The Flaming Lips
are the promise of rock & roll fulfilled. After years of delicious but empty pop, pretentious concept albums, underdeveloped rock operas and the long, dark wasteland that was the late '80s, the Flaming Lips emerged trailing clouds of psychedelic glory. They are the locus of cerebellum and pelvis, the perfect union of thinking fellers rocking and rock dudes thinkin'. Somehow the Flaming Lips dragged their nets through the vast ocean of rock's backwater and salvaged all the submerged gold but none of the dross. Last year's Yoshimi Battles the Pink Robots
continues the ascending trajectory the Lips launched with The Soft Bulletin
, folding in electronic thump and twitter with the acid-damaged Wilsonisms, white-fuzz-tinged Reedisms, catchy Bacharachanalia and mutant country twang sandwiched between alternating layers of art-punk and mod-rock wafers they already had.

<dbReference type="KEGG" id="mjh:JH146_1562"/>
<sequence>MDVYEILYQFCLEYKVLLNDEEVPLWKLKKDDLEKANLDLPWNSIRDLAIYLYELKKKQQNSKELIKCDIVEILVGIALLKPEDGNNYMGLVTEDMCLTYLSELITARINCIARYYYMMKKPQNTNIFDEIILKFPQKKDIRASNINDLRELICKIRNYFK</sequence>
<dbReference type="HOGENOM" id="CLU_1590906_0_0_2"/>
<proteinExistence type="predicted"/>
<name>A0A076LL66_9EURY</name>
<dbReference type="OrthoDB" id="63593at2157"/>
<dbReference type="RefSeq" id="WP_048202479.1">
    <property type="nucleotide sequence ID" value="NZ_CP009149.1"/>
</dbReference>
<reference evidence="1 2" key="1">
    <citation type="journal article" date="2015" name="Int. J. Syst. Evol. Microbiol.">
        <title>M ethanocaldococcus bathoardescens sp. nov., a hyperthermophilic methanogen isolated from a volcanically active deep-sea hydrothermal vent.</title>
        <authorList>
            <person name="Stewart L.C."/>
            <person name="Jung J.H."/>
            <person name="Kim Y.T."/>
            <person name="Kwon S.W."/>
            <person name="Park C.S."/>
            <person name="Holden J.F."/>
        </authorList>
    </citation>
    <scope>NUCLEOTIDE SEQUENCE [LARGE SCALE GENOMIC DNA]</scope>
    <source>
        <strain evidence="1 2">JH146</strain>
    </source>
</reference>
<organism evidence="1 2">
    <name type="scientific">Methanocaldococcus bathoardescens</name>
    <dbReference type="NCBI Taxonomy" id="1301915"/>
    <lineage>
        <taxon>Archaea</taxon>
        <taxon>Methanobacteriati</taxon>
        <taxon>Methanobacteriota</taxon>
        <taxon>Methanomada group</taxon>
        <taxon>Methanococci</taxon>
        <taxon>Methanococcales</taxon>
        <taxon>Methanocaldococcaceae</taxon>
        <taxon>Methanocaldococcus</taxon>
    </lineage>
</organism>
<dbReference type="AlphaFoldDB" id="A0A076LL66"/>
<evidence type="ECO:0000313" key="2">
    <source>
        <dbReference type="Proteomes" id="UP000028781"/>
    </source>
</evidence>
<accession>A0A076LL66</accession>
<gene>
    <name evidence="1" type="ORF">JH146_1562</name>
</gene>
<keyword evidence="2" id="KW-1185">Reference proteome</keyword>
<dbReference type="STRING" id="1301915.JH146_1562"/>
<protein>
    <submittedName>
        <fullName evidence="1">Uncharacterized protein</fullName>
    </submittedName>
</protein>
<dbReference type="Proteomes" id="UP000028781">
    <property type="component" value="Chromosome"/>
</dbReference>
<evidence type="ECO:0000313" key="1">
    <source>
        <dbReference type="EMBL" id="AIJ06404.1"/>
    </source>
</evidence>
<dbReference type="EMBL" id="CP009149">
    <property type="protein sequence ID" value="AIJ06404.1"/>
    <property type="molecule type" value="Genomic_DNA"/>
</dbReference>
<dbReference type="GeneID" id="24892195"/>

Wayne Coyne's voice, ever-so-slightly blown (like an old tube amp), remains the voice of humanistic reason, urging kindness to everyone, including ourselves. And that's just on album. Live, he's part hype man, part motivational speaker and part bandleader, conducting a prerecorded orchestra, pounding an eight-foot gong and singing along with a videotaped version of himself while silver confetti drifts ankle-deep on the stage and audience. And then two dancing rabbits appear, and it's as if you've suddenly been transported into the greatest, silliest snow globe Tex Avery ever made.